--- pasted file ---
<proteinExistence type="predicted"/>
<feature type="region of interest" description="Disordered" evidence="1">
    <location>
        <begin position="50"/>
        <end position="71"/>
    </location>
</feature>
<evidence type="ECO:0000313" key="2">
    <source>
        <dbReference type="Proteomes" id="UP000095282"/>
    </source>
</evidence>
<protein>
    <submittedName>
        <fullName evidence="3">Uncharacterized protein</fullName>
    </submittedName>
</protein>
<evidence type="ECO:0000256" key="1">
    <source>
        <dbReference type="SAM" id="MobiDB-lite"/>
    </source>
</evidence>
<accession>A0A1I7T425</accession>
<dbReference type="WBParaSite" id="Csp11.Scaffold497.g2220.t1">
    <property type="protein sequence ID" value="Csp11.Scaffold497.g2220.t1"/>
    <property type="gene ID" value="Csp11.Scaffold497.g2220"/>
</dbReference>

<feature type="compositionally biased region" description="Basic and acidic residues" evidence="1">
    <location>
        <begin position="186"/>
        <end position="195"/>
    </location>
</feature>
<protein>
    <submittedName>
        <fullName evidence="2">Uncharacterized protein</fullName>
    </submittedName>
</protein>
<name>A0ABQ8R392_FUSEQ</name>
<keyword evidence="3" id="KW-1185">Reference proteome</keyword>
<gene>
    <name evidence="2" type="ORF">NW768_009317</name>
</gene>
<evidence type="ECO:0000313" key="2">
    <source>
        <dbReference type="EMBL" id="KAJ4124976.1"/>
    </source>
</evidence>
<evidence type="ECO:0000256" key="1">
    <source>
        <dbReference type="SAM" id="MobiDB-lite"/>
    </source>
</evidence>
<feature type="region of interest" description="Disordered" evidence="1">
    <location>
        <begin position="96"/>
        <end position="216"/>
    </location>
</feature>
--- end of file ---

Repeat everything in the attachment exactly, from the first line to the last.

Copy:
<proteinExistence type="predicted"/>
<feature type="region of interest" description="Disordered" evidence="1">
    <location>
        <begin position="50"/>
        <end position="71"/>
    </location>
</feature>
<evidence type="ECO:0000313" key="2">
    <source>
        <dbReference type="Proteomes" id="UP000095282"/>
    </source>
</evidence>
<protein>
    <submittedName>
        <fullName evidence="3">Uncharacterized protein</fullName>
    </submittedName>
</protein>
<evidence type="ECO:0000256" key="1">
    <source>
        <dbReference type="SAM" id="MobiDB-lite"/>
    </source>
</evidence>
<accession>A0A1I7T425</accession>
<dbReference type="WBParaSite" id="Csp11.Scaffold497.g2220.t1">
    <property type="protein sequence ID" value="Csp11.Scaffold497.g2220.t1"/>
    <property type="gene ID" value="Csp11.Scaffold497.g2220"/>
</dbReference>

<feature type="compositionally biased region" description="Basic and acidic residues" evidence="1">
    <location>
        <begin position="186"/>
        <end position="195"/>
    </location>
</feature>
<protein>
    <submittedName>
        <fullName evidence="2">Uncharacterized protein</fullName>
    </submittedName>
</protein>
<name>A0ABQ8R392_FUSEQ</name>
<keyword evidence="3" id="KW-1185">Reference proteome</keyword>
<gene>
    <name evidence="2" type="ORF">NW768_009317</name>
</gene>
<evidence type="ECO:0000313" key="2">
    <source>
        <dbReference type="EMBL" id="KAJ4124976.1"/>
    </source>
</evidence>
<evidence type="ECO:0000256" key="1">
    <source>
        <dbReference type="SAM" id="MobiDB-lite"/>
    </source>
</evidence>
<feature type="region of interest" description="Disordered" evidence="1">
    <location>
        <begin position="96"/>
        <end position="216"/>
    </location>
</feature>